We are a vicious cycle. We are a rut. We, the people, are an eternal stalemate. We love confrontation and hate cooperation. Can’t we all just get along? Where would the fun be in that? Why would we watch? Why would we care? We’d much rather argue, and disagree, and scream at each other. It’s what makes this country great. Compromise is for wussies. We  can inherited a two party system, and were going to stick with it, as long as we never find out which side is right.
You. You voted for  MCA AND MIC. You put  sticker on your car. You celebrated his victory with a tall cocktail and a pat on the back. You were pumped. But then you got bored. Because you found out that politics is a bitch. That change maybe is a gonna come, but definitely it a gonna come slowly. That because you believed in one politician doesn’t mean a bunch of the rest of them aren’t crummy. That MCA and MIC didn’t have a big, black magic stick after all. And so you got pissed. And you so were over it. And after  years you just couldn’t be bothered. What’s your approval rating?
And you. You tea drinking morons. You got all riled up when a guy named Soiled Leg became president. You were horrified. You shit in your separate, loveless beds. So you made signs. And wore funny hats. And went screaming into your church basements. You scared the hell out of everyone and rammed through the biggest bunch of crazies ever to sit in . And now you don’t even recognize yourself. Or them. What’s your approval rating?
And finally you. Moderates. What the hell happened to you? Where’d you go in all of this? What are you, afraid to be reasonable? The middle of the road has never been so narrow. Everyone’s loveable politically incorrect uncle is now just politically incorrect. From watching too much news. No one wants their politics in moderation. They want it full-on, fast and furious, loud and obnoxious, righteous and so effing wrong. So, how do you approve of something that doesn’t exist?

You elected this MCA MIC, If we ever chose a side, would we let them do what they said they were going to do, or would we freak out and immediately stop them in their tracks?

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Maybe that’s our dirty little secret. That when it comes right down to it we’re scared to make up our minds. Me and you. We’d rather argue, and complain, and debate in the comments section, than find out. We’re petrified to learn the results. Maybe that’s why MCA and MIC is such a mess. Maybe it’s our fear of disapproval.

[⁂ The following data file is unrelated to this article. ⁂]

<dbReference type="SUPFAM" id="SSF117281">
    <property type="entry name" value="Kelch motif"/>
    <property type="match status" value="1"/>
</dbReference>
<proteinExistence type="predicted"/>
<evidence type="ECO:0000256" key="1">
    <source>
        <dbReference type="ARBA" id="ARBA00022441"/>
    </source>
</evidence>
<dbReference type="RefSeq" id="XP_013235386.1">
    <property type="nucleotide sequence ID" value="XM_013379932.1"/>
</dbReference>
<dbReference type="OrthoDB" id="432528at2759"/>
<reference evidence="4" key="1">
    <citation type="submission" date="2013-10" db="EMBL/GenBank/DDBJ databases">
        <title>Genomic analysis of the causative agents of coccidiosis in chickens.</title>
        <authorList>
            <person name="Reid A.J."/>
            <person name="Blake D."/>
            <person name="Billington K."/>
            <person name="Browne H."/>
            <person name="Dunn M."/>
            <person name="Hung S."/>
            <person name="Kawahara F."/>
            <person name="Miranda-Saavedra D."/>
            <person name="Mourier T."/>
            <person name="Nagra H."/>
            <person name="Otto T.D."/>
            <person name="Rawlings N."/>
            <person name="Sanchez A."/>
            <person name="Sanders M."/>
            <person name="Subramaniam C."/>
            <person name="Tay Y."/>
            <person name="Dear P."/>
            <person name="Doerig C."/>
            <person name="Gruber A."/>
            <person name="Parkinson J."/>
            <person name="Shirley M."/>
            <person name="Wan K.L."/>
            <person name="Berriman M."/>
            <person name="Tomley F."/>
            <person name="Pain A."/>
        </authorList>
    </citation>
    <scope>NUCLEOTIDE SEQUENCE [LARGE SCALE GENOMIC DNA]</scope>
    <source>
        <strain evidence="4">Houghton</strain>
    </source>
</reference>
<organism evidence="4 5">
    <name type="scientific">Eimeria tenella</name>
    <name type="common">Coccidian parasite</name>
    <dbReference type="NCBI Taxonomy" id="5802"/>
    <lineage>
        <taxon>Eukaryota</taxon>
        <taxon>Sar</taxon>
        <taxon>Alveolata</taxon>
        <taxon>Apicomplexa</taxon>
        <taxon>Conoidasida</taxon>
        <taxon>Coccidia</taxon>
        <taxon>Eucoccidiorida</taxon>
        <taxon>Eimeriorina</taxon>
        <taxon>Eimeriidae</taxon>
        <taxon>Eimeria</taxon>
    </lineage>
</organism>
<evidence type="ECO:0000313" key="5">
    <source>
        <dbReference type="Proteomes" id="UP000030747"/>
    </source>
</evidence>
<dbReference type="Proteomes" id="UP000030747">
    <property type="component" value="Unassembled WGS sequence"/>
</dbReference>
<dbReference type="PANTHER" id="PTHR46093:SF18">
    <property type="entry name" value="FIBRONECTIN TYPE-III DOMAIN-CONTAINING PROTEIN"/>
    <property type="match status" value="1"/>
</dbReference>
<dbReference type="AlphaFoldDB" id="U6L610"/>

Penang MCA Youth chief Eng Hiap Boon’s resignation makes no difference to us. MCA has no guts to fight for Chinese rights.

In 54 years, Umno has done a lot for themselves – the creation of NEP with policies such as APs (approved permits) and 30 percent Chinese-owned business must be given to bumis before listing.

Chinese independent schools have to fund themselves everyday and Chinese primary schools have more than 60 students per class. Chinese contributed at least 70 percent of the tax revenue but enjoy little of the national allocations.

MCA can never fight to stop all these. It is happy with four junior minister posts with its transport minister not fully in charge of transportation.

Don’t threaten us that MCA will withdraw from the government if it performs worse than the last GE. Chinese are so used to it by now, don’t count on our votes in the next GE.

Mengxiang: I can’t wait for the next GE if anything to see MCA trounced into submission like when Gerakan was whacked silly in Penang in GE12.

I dare them to put candidates in Chinese-majority constituencies and show the people how much MCA means to the Chinese. They will lose their deposits and will have to retire quietly to lick their wounds.

It’s shameful that some were made backdoor ministers which shows that they are now next to nothing as a political party.

Mangodurian: ”Sometimes, my supporters were threatened by gangsters and have been targets of malicious allegations. I experienced these as well. Is this MCA’s culture?” asked Eng.

It certainly is BN culture considering all the mailed bullets that the opposition leaders are getting, something which no BN leaders seem to be getting.

Blogsmith: ”He also claimed that after the March 2008 general election, Penang MCA hired ‘gunners or cybertroopers’ to take charge of the party’s statements, but none of them were paid a single sen for their task.”